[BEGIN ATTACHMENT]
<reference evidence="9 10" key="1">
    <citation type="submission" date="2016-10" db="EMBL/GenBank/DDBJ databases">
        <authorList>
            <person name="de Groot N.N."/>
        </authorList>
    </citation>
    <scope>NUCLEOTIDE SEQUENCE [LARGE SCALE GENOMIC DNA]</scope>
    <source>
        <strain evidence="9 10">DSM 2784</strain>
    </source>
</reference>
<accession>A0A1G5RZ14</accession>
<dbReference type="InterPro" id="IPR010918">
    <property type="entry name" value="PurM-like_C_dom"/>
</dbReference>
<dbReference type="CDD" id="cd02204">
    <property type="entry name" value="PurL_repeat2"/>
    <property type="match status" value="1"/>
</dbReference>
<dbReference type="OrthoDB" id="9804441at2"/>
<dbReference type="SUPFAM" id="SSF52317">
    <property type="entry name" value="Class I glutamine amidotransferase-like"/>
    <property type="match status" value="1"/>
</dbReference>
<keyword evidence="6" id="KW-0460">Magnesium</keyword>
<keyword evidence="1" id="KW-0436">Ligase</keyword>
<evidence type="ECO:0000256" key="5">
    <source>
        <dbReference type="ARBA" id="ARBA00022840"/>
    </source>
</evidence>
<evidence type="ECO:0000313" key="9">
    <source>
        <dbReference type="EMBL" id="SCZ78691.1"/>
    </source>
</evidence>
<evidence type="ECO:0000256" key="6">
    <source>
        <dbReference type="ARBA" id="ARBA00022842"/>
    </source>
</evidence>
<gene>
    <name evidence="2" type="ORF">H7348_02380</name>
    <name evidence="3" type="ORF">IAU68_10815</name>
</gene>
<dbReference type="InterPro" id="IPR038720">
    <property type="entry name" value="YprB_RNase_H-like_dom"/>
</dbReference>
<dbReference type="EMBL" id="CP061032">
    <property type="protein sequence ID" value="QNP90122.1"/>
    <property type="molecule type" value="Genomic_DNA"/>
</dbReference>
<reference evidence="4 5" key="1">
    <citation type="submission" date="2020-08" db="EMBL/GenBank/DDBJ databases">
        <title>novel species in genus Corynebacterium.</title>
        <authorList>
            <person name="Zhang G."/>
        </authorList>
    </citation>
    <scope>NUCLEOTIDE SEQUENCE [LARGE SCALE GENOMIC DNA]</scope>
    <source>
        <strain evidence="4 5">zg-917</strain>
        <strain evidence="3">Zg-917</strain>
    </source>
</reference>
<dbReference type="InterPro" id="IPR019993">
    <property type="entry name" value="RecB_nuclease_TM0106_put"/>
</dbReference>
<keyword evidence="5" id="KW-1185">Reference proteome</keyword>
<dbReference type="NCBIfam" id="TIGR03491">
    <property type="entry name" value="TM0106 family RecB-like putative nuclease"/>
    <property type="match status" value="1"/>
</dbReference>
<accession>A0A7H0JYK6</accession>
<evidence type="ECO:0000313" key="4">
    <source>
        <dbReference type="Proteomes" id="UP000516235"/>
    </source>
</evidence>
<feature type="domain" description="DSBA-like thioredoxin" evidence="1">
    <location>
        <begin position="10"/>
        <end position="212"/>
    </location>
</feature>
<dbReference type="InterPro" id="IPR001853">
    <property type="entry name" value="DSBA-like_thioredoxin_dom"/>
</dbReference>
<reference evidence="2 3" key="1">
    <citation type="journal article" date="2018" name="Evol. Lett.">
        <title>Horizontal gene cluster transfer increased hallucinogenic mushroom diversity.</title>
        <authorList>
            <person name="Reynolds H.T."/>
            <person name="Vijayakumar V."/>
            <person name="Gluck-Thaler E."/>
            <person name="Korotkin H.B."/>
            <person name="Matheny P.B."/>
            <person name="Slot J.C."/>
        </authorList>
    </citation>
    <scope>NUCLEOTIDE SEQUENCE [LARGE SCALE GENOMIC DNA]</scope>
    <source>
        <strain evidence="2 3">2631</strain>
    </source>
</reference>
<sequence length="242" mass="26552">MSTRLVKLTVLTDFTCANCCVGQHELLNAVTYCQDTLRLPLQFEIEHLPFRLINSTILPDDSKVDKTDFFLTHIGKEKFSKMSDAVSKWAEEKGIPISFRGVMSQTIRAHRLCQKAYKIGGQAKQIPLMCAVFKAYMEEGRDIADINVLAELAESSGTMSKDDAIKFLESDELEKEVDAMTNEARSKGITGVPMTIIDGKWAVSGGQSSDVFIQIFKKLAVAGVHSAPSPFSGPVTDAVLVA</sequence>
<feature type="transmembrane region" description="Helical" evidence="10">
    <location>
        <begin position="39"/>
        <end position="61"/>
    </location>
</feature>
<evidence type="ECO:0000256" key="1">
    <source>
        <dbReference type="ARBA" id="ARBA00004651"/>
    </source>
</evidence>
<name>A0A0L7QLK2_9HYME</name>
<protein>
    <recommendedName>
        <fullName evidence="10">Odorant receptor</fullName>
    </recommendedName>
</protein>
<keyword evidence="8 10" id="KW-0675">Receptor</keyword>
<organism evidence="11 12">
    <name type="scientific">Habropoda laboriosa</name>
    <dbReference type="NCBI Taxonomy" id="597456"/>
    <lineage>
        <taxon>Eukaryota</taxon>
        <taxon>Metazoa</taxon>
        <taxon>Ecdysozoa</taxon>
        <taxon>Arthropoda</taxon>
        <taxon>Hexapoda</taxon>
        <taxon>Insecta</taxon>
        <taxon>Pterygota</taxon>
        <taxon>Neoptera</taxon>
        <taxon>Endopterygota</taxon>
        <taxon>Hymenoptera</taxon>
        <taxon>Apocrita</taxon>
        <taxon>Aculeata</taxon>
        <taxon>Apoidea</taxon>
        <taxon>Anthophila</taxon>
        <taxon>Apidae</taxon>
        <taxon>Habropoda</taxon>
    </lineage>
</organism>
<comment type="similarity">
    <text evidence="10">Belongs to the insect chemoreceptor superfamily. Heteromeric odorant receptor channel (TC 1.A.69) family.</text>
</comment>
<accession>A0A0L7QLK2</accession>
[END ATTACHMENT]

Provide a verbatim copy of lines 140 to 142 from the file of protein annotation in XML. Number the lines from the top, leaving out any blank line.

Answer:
        <taxon>Aculeata</taxon>
        <taxon>Apoidea</taxon>
        <taxon>Anthophila</taxon>